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Fans watch a spring training baseball game between the Chicago Cubs and the Colorado Rockies at Hohokam Park Tuesday, March 6, 2012, in Mesa, Ariz. (AP Photo/Morry Gash)
Hohokam Stadium is seen during a spring training baseball game between the Chicago Cubs and Arizona Diamondbacks Monday, March 2, 2009, in Mesa, Ariz. (AP Photo/Morry Gash)
Sam Lewis, 93, of Payson, who is one of three suriving grandchildren of Elmer and Anna Rebecca Lewis of Mesa, attended the groundbreaking ceremony of the Mesa Grande Ruins Visitors Center at 1000 Date Street in Mesa on Tuesday. Lewis still gets emotional when talking about what the 6-acre site with a 27-foot mound meant to him as a boy growing up there in the 1920s. The center, which also will include a walking trail, is scheduled to be completed in early 2013. (Mike Sakal/Tribune)
Stephanie Wright, co-chair of the Mesa Grande Community Alliance (center), Mesa Mayor Scott Smith (far right) and Dale Marr (left, president of Concord General Contracting) helpd break ground for the Mesa Grande Ruins Visitors Center at 1000 Date Street off near Brown Road in west Mesa on Tuesday. the approximate 1,000-square-foot center is scheduled to be completed in early 2013. (Mike Sakal/Tribune)
Mesa city officials, historic preservation officials and members of the Salt River Pima-Maricopa Indian community break ground on the Mesa Grande Ruins Visitors Center at 1000 Date Street near Brown Road in west Mesa on Tuesday. (Mike Sakal/Tribune)
Forthcoming Mesa Grande Ruins Visitors Center: A conceptual drawing of what the Mesa Grande Ruins Visitors Center will look like when it is completed sometime in early 2013. City officials and historic preservation officials broke ground on the approximate 1,000-square-foot cneter at 1000 Date Street in Mesa on Tuesday. (Photo courtesy of City of Mesa)
Groundskeepers prepare Hohokam Park for a Spring Training game in Mesa, Monday, March 5, 2012. [Tim Hacker/ Tribune]
Chicago Cubs fans watch as their team takes on the Arizona Diamondbacks during a spring training game at Hohokam Park.
Chicago Cubs fans watch as their team takes on the Arizona Diamondbacks during a spring training game at Hohokam Park in Mesa in March 2010.
The prehistoric Hohokam used the Salt River to create a society that thrived for hundreds of years, only to collapse. Our modern society relies on that same river — but does that mean we could face the same fate as the Hohokam?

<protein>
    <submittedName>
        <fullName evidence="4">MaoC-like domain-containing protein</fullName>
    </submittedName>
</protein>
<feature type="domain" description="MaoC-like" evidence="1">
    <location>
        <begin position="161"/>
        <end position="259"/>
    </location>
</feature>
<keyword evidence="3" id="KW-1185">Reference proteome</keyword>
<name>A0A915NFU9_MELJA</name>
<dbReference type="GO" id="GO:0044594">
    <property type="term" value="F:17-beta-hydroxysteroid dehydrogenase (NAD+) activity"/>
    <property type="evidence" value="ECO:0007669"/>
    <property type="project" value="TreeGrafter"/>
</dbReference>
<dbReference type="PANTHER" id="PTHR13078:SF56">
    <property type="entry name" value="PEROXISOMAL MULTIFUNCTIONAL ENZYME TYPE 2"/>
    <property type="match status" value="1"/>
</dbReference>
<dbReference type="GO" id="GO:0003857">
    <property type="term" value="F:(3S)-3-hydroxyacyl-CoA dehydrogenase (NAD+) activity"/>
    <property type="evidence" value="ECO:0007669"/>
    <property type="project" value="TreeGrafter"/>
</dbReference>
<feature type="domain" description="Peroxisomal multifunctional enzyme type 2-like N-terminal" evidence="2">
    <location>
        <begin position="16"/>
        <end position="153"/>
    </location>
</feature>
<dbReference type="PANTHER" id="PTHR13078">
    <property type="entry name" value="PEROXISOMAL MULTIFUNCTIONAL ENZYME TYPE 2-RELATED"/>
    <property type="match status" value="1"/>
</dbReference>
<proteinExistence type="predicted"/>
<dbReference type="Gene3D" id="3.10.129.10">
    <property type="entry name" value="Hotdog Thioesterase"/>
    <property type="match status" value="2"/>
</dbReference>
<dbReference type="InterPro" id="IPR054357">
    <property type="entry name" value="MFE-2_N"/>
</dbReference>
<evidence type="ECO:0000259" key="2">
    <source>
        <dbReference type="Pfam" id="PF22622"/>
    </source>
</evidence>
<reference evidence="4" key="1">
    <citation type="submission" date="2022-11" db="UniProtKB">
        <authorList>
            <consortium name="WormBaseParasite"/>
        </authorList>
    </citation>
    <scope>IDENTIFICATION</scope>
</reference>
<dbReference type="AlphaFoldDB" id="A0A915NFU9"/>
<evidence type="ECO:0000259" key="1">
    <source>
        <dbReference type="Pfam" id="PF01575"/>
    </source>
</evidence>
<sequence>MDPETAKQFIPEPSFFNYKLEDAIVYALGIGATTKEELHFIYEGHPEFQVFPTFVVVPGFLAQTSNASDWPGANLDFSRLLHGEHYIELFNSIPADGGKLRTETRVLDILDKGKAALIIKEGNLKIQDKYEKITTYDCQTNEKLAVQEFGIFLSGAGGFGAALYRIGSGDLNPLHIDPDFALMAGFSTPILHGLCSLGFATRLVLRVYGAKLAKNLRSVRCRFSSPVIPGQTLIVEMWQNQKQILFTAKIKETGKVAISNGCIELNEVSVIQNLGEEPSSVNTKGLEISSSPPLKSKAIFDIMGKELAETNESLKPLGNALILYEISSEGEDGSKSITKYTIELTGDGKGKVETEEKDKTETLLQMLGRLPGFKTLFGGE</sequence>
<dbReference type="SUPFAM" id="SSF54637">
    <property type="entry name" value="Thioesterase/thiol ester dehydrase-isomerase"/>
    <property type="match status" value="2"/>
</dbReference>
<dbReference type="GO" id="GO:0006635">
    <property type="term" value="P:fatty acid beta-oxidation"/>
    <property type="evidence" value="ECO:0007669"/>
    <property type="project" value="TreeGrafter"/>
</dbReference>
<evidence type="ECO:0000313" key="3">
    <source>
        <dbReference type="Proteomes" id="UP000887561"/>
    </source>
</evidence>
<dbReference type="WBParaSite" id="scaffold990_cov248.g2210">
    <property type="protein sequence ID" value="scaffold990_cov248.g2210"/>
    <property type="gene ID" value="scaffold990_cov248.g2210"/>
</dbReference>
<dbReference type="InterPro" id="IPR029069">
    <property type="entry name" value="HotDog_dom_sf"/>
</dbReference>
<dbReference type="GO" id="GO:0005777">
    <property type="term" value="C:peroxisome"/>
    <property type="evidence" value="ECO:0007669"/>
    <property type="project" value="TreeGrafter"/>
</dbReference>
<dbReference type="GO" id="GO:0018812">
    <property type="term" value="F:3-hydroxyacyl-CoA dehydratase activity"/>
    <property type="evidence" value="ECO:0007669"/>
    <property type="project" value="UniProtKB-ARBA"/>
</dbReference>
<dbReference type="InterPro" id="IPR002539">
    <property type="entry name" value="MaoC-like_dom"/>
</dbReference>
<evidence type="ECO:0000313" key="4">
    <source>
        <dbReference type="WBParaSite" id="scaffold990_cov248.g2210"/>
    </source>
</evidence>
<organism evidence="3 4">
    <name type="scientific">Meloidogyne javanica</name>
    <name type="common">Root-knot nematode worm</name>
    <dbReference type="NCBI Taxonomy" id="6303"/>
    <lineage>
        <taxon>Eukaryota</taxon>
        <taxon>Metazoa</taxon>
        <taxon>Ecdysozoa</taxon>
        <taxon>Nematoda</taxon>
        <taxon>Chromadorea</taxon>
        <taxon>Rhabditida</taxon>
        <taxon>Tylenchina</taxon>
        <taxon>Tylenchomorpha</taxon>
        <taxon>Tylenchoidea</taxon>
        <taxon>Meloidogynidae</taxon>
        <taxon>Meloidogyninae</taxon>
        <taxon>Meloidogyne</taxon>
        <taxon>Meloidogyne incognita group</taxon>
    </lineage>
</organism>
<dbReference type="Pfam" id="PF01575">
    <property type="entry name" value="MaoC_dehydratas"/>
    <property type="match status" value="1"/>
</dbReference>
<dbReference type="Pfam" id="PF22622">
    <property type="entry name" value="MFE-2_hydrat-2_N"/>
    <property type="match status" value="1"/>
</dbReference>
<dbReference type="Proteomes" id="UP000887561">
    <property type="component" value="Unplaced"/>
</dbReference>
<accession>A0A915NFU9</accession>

Learn more about the significance of water in the desert through “Choosing a Future with Water: Lessons from the Hohokam,” a free exhibition at the Arizona State University Museum of Anthropology in Tempe. The exhibit, on display from Monday, March 7, through April 15, compares and contrasts ancient Hohokam examples of delivering water and modern-day challenges.
June 11, 2004
Mesa's Hohokam Stadium will host the Western Athletic Conference baseball championship tournament beginning next spring.
Bruce Wenzlau and his wife Susan stood in the sand of a kiddie play area in Mesa’s Riverview Park watching two of their six grandchildren play.
ANCIENT DISCOVERY: Archeologist Walter Duering stands in an ancient Hohokam canal in 2006 during a years-long excavation of the expansive waterways system near the north end of Dobson Road and Eighth Street in Mesa.
Stare into a pit house at Pueblo Grande Museum, and you'll get a taste of the Hohokam people and their hardscrabble lives. Look around the ruins and you can almost see it one millennia earlier: Women grinding corn under wood arbors; men scratching canals from the banks of the rolling Salt River - then a Southwest 727 lumbers across your sightline and you remember you're in east Phoenix.
ANCIENT HARDBALL: Artifacts at Phoenix’s Pueblo Grande Museum include this ball, used by Hohokam athletes to play an ancient hybrid of basketball and hockey. At bottom is an excavated stadium where the game was played.
While Chase Field in Phoenix was filled with Arizona Diamondbacks fans, Hohokam Stadium in Mesa was adorned with Chicago Cubs banners, logos, pictures, and a few more Diamondbacks fans.
After years without funding, a Mesa site containing ancient ruins is set to receive enough money to take the first step toward becoming a tourist destination.
Long-awaited: Mesa is looking to make the Mesa Grande ruins on the corner of Date and 10th Street into a public park. The Pima-Maricopa Indian Community has OK’d $150,000 for a project at the ancient Hohokam settlement.